I Remember You!

What's With The Endless Appeal Of My Little Pony?

The pony franchise is 40 years old. Adults and kids are still obsessed.

Getty / Scary Mommy

Geriatric millennials (sorry) spent their childhoods coveting everything from Barbie dolls to Teddy Ruxpins. We loved them; we had to have them. So, because we’re nostalgic like that, we wanted to take a look back at some of our most beloved, extremely popular ‘80s and ‘90s toys and explore why we obsessed over them and where they are now. We turned to veteran toy expert Jessica Hartshorn, who has spent her career writing about all things parenting and toys, to do her due diligence and get to the bottom of some of our most-wished-for favorites. Behold, Scary Mommy’s nostalgia & toys extravaganza. All week, we’ll be looking at the toys that made us. You’re welcome.

Have you ever stopped to wonder, Why is My Little Pony so popular? Let's sum up the sparkling Equestria universe with one simple sentence: My Little Pony is wholesome. It involves mythical creatures with whimsical names living out storylines aimed squarely at kids. It is not ironic or snarky or subversive or stupid. It's reassuring. And though the lyrics of the original catchy song from the '80s keep morphing for new versions of the show, that sickly-sweet, nostalgia-inducing chorus remains in our head.

The Toys And Shows Have Evolved Over Generations

I learned some interesting My Little Pony history. The toys came first, as "My Pretty Pony" in 1981, and flopped. Hasbro relaunched the line in 1982 as "My Little Pony" with candy colors, silly names, and tiny designs (like brands but called "cutie marks") on pony haunches. The toys took off. The cartoon didn't air until 1986. But the toys and the shows have been running pretty much ever since, meaning that kids from the '80s, '90s, aughts, teens, and now the 2020s have had My Little Pony collections.

Cotton Candy is an OG pony

Basic Fun

The cartoon first had typical '80s plots about escaping bad guys. Here's an actual storyline from November 1986: "Posey finds some sentient flowers wandering around her garden and offers them shelter and water, but she has no idea what they have in store for her to repay her kindness. After the Flouries have taken Masquerade hostage, they are on their way to sucking the life out of Dream Valley unless the ponies can stop them." Geez!

The show morphed into more simple but relatable themes, and it really hit a stride with the My Little Pony: Friendship is Magic series that ran for nine seasons starting in 2010. Storyline from October 2010: Twilight Sparkle must decide who to take to the gala since she has an extra ticket. When the other ponies catch word, they pull out all the stops to convince her to take them. The resolution: Twilight Sparkle returns the tickets, saying she'd rather sit out the gala than disappoint anyone. She's rewarded by Princess Celestia with enough tickets for everybody. Yay!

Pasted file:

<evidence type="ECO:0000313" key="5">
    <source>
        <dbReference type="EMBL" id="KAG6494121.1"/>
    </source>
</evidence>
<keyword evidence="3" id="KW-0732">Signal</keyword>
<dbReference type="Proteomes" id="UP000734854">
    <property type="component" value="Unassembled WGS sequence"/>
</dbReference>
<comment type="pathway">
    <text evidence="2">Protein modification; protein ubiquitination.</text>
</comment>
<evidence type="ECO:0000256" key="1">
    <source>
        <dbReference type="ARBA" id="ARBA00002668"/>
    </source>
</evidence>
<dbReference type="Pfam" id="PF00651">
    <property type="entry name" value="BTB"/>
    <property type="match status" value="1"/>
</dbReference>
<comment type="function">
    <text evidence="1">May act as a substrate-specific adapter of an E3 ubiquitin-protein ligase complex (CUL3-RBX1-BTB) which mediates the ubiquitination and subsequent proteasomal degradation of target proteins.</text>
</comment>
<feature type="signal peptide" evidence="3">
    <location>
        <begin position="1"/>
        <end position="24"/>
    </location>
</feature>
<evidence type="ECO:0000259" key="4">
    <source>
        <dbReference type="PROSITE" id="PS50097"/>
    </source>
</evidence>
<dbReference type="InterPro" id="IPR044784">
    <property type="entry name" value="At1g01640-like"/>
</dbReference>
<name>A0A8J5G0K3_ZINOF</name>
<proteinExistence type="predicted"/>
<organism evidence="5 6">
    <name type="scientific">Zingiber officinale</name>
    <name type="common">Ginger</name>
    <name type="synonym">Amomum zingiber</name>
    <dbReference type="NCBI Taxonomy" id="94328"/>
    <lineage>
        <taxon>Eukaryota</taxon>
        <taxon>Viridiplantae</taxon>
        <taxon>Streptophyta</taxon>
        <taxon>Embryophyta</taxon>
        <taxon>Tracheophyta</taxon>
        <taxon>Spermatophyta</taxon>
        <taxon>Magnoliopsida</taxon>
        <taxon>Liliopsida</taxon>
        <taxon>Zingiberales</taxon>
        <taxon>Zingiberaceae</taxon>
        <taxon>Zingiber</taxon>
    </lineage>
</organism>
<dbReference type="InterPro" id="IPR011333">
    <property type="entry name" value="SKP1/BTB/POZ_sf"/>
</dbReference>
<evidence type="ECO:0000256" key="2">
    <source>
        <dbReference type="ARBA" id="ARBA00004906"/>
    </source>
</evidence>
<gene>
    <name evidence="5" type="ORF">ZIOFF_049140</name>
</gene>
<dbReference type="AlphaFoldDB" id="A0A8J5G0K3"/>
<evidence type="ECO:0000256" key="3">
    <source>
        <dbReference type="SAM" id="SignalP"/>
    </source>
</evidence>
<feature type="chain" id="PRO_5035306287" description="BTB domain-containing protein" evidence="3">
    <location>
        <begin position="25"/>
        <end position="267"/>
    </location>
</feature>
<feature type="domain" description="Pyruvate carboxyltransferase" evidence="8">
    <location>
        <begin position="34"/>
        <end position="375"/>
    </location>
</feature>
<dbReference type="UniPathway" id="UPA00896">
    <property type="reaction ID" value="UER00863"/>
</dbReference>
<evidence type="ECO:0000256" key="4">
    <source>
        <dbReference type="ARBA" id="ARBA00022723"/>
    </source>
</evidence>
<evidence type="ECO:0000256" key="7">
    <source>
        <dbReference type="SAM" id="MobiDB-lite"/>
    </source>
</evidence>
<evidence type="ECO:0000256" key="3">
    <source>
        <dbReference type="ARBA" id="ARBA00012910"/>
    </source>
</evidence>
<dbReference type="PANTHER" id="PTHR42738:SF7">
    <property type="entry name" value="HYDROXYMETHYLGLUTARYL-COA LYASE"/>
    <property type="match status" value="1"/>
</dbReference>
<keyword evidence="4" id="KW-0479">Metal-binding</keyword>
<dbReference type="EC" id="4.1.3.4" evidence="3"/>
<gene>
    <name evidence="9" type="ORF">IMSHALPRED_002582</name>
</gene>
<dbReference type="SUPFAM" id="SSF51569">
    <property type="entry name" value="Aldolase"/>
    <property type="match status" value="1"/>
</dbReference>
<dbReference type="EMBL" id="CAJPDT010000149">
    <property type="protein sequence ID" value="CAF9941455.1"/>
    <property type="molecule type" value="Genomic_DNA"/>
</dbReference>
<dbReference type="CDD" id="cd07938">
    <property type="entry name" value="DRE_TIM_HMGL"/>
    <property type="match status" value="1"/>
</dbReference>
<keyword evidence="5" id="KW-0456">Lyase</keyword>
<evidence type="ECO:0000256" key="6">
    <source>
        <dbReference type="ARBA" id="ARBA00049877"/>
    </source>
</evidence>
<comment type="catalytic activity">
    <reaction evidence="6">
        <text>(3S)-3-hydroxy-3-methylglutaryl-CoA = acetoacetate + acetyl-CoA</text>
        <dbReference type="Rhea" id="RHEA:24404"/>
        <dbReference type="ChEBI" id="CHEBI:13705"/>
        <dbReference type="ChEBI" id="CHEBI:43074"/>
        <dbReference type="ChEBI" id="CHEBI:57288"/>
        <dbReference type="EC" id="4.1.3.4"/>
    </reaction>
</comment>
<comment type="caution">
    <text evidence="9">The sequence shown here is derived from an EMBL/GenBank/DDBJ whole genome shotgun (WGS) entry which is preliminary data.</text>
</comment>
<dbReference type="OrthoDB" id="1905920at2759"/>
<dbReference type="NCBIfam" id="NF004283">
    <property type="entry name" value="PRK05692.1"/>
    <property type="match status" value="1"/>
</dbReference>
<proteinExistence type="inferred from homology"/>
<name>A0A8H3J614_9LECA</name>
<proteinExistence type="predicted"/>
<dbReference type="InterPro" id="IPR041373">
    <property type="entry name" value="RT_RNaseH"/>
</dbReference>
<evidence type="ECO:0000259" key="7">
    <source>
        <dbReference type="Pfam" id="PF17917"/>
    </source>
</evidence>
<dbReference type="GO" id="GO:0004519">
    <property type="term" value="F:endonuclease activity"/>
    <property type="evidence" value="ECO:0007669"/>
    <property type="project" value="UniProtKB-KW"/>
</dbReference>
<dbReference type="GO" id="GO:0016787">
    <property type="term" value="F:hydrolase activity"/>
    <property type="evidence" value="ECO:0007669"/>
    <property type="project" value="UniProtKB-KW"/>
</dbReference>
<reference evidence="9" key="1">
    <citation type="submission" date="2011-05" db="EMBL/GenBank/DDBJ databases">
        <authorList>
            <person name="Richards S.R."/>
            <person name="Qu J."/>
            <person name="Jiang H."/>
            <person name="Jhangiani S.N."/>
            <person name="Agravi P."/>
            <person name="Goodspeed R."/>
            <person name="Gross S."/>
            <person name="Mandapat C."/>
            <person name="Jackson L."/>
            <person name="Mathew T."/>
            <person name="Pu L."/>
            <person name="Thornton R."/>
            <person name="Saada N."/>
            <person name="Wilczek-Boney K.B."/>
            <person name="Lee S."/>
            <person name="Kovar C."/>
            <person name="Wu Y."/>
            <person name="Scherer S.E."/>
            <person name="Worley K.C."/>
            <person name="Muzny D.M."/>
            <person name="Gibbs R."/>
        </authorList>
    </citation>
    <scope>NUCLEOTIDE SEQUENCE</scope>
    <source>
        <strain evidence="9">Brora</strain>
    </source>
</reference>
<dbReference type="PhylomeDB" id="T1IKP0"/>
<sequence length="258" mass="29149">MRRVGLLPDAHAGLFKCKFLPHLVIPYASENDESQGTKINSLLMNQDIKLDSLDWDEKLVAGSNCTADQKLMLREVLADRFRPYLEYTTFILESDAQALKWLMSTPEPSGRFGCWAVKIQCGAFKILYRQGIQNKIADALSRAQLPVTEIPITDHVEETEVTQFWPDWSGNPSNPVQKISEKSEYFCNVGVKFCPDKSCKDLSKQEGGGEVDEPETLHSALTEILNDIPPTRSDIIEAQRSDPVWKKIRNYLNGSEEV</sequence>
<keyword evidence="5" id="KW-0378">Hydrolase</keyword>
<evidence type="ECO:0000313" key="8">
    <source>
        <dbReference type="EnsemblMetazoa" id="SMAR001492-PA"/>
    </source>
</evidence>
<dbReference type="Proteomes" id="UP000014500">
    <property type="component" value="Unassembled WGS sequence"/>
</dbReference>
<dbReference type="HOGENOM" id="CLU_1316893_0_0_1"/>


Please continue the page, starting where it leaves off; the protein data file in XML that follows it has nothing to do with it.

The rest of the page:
Season one, episode one of My Little Pony: Friendship is Magic. A classic!

The newest movie, My Little Pony: A New Generation, bravely covers prejudices by depicting ponies who have absorbed preconceived notions about each other. Earth ponies, pegasi, and unicorns have segregated themselves and want to make their way back to understanding each other, recreating harmony in Equestria. That "celebrating everypony" theme continues in the current Netflix series, My Little Pony: Make Your Mark. Wow.

There's Something About Learning All Those Ponies

Interesting and evolving storylines aside, I find the pony phenomenon to be a bit like Pokémon in that there are a lot (lot!) of characters, names, and characteristics to memorize. And each generation has signature ponies. The My Little Pony '80s era had Minty and Blossom; the My Little Pony '90s era added Sun Sparkle and Ivy. The aughts saw the introduction of my child's all-time fave, Pinkie Pie. And in 2010, the world met Rainbow Dash. Today's #1 is Sunny Starscout, played on the next-gen show by Vanessa Hudgens.

If you haven’t met her yet: Here is Sunny Starscout, in toy form.

Hasbro

Having a whole crowd of ponies keeps the nostalgic toys super collectible. It also makes the books and shows somewhat engaging even for us parents still forced to read and watch. Getting to know the characters is nerdily satisfying.

Different, But Always The Same

The enduring power of ponies lies in the fact that they are familiar to all of the parents while continually fresh for the kiddos. Babysitters who grew up with Twilight Sparkle and aunties who remember Applejack want to see what the ponies are up to in 2022. And yes, come holiday time, those of us who loved our pony collections will probably be psyched to buy Princess Petal’s golden castle.

The combination of something our kids love and our own nostalgia always gets us!